The U.S. Supreme Court this week heard oral arguments in two cases, United States v. Black and United States v. Weyhrauch, which offer the court a chance to limit a dangerous legal development.
Traditionally, only those who freely choose to commit wrongful acts should be punished as criminals:
“All are entitled to be informed as to what the state commands or forbids,” the court announced in 1939. But in recent decades, Congress passed thousands of vague and sweeping new criminal laws, and the court has done little to limit their reach. As a result, ordinary Americans are now criminally charged for inadvertently violating hopelessly vague statutes or for making the kinds of reasonable mistakes that we all sometimes make in our professional lives.
The Supreme Court’s decision to hear Black and Weyhrauch is a hopeful sign that help may be on the way. Both cases concern the scope of the federal mail and wire fraud laws. Unlike traditional state fraud laws, these federal statutes criminalize deceitful conduct even if no one is actually deceived, even if no harm is actually caused, and even if the perpetrator received no benefit. These laws carry draconian penalties of up to 20 years in federal prison, and they apply broadly to any “scheme or artifice to defraud” that involves, even indirectly, use of the U.S. Postal Service, e-mail or telephone.
Congress amended these already-broad statutes in 1988 to extend their reach to “the intangible right to honest services” owed, for example, by an employee to a company or by an elected official to a state government. The “honest services fraud” amendment has led federal courts to effectively rewrite — on the fly — the rules of engagement for almost all fiduciary relationships. The cost of this approach is that no one knows, anymore, just what those rules are.
Black is a very technical case involving the adequacy of certain jury instructions, but Weyhrauch illustrates this danger well. Bruce Weyhrauch is a former Alaska state legislator who is in prison for federal mail fraud pending the outcome of his Supreme Court appeal. In 2006, Weyhrauch mailed his résumé to an oil and gas company called VECO Corp. in order to be considered for a job when his term in office was over. Weyhrauch was convicted of mail fraud for afterward voting on bills that affected VECO’s interests without disclosing his potential conflict of interest as an applicant for a future job with the company.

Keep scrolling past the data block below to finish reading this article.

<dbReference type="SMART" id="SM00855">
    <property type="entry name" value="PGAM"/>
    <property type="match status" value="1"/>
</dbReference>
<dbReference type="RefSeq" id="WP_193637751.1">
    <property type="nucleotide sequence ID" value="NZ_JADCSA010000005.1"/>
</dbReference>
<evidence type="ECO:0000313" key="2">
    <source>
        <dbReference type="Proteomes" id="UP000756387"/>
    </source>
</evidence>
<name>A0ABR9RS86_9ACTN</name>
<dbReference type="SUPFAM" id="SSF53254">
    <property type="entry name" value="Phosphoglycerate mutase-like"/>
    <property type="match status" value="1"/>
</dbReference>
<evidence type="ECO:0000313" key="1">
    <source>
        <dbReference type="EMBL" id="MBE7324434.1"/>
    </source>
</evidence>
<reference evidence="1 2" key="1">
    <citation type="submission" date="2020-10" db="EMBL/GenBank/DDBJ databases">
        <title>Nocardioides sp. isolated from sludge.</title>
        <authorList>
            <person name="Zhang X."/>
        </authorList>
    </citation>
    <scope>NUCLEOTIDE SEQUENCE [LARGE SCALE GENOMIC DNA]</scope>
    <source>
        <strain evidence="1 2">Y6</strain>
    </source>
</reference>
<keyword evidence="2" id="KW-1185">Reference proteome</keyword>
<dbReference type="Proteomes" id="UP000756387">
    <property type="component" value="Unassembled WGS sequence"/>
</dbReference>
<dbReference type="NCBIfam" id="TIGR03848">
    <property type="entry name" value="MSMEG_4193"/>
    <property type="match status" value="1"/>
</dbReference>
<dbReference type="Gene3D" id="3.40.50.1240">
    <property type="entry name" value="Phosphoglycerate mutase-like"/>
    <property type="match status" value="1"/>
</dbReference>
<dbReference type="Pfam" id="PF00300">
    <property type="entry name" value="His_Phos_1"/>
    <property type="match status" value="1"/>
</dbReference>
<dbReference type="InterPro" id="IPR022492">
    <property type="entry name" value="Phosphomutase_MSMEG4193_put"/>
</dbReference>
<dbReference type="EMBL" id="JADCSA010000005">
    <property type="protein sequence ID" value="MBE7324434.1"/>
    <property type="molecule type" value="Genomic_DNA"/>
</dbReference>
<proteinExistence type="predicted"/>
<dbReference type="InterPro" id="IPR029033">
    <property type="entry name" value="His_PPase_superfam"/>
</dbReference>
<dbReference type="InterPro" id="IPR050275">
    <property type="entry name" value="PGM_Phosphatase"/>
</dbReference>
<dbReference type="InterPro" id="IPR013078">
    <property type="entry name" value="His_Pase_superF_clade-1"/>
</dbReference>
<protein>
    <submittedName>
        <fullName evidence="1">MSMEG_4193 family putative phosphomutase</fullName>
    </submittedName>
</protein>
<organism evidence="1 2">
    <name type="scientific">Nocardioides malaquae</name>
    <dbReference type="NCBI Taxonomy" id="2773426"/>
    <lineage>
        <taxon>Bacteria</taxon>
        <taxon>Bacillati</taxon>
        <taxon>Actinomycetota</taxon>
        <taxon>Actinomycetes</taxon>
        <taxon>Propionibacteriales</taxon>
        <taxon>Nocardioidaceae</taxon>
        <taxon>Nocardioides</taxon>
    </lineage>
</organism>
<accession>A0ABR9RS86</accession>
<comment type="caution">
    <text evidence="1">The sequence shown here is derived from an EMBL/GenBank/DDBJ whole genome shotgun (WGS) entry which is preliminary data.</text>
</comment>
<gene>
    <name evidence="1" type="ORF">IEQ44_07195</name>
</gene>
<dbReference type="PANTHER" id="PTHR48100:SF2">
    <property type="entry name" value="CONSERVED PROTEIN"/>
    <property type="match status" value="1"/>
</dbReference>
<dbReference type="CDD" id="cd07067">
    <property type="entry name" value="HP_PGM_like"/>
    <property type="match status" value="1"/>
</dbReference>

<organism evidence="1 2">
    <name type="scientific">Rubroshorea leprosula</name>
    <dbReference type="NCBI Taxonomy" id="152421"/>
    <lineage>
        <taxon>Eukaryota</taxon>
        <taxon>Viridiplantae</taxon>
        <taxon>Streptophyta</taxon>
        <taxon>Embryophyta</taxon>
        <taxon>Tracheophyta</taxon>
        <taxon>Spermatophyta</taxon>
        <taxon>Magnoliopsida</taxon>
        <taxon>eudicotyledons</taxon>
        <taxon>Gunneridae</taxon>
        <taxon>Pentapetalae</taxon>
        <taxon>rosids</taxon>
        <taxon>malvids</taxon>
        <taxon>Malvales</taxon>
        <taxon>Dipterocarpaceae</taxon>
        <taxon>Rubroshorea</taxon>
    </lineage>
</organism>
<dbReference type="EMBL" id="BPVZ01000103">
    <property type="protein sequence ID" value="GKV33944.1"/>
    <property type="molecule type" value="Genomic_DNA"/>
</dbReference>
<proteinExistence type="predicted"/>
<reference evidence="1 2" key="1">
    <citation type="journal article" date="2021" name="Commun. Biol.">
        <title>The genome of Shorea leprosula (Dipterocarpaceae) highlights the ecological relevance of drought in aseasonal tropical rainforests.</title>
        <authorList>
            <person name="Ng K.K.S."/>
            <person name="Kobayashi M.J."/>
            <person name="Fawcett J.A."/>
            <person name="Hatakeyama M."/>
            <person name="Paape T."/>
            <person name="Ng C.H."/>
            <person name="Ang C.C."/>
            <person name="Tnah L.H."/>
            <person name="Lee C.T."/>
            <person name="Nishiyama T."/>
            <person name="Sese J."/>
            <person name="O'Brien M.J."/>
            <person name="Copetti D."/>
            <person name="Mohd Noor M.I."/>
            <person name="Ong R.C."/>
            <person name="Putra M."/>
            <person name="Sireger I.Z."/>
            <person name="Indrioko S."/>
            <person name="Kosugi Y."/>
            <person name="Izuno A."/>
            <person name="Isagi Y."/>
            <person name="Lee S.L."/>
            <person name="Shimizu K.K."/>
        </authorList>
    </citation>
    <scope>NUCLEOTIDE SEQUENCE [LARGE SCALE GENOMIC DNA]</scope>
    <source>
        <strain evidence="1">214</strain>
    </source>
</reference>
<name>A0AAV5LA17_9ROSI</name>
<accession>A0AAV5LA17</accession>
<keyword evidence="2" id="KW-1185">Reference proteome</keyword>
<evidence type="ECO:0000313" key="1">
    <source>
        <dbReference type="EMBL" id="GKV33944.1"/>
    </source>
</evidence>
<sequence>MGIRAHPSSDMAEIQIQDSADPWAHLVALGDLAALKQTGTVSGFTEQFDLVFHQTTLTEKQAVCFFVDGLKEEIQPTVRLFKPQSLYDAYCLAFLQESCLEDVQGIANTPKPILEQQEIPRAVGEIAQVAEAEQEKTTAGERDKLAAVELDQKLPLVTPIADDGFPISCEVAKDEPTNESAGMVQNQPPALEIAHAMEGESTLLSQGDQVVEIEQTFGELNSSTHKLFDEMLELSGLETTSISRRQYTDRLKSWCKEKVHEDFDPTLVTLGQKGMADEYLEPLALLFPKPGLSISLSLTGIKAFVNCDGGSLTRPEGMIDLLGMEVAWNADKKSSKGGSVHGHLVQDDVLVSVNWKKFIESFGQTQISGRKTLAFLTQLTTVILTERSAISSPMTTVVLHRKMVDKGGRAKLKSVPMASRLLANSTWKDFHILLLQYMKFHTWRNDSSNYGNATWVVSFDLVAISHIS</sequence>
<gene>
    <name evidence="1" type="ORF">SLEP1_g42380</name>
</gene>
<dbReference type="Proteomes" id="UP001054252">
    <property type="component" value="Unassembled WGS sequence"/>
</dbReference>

But the lengthy Alaska rules that described the ethical duties of state legislators did not require Weyhrauch to disclose such potential conflicts. Disclosure rules are prophylactic rather than substantive in nature, and Alaska’s omission of this duty in the context of rules that required disclosure in other situations suggests that the state made a deliberate policy choice not to require disclosure in these circumstances. Weyhrauch was not accused of actually selling favors, but only of violating a pro forma disclosure requirement that Alaska had specifically declined to impose.
The trial judge initially concluded that Weyhrauch could not have committed honest services fraud because he had done everything that the state of Alaska asked of him. The 9th Circuit reversed that decision, however, stating that the vague federal law protecting the “intangible right to honest services” imposed additional, undefined duties on state lawmakers — and by extension, private employees — over and above the expectations of those to whom the “honest services” are actually owed.
The honest services provision is so vague that it mocks the principle that citizens should know in advance what the law is. Unless the Supreme Court reverses Weyhrauch’s conviction, neither lawmakers nor employees can assure themselves that they are providing “honest services” simply by scrupulously meeting all job requirements. Instead, they must guess what additional requirements federal prosecutors and courts may impose after the fact.
Nor are vague offenses like mail and wire fraud the only federal crimes that ordinary Americans inadvertently commit. Traditionally, a reasonable mistake about the facts is a defense to a criminal charge, but many modern federal criminal laws lack any language limiting their reach to those who commit harmful acts with mens rea, or a “guilty mind.” As a result, unlucky individuals can be convicted under federal law — and even sentenced to prison — for reasonable mistakes.
Moreover, federal criminal laws increasingly punish those who violate the Code of Federal Regulations, a vast web of ever-changing regulatory requirements promulgated by bureaucrats. Even experts often disagree about what these regulations mean. But following the advice of such an expert in good faith is no defense for those unlucky enough to be criminally charged for misunderstanding the code.
The Supreme Court has tolerated these and other excesses in the federal criminal law for too long, and the Black and Weyhrauch cases offer it a good opportunity to begin the long process of restoring important traditional limits on the reach of the criminal law.
Marie Gryphon is a senior fellow at the Manhattan Institute’s Center for Legal Policy. Her new paper, “It’s a Crime? Flaws in Federal Statutes that Punish Standard Business Practice,” was released Dec. 9.
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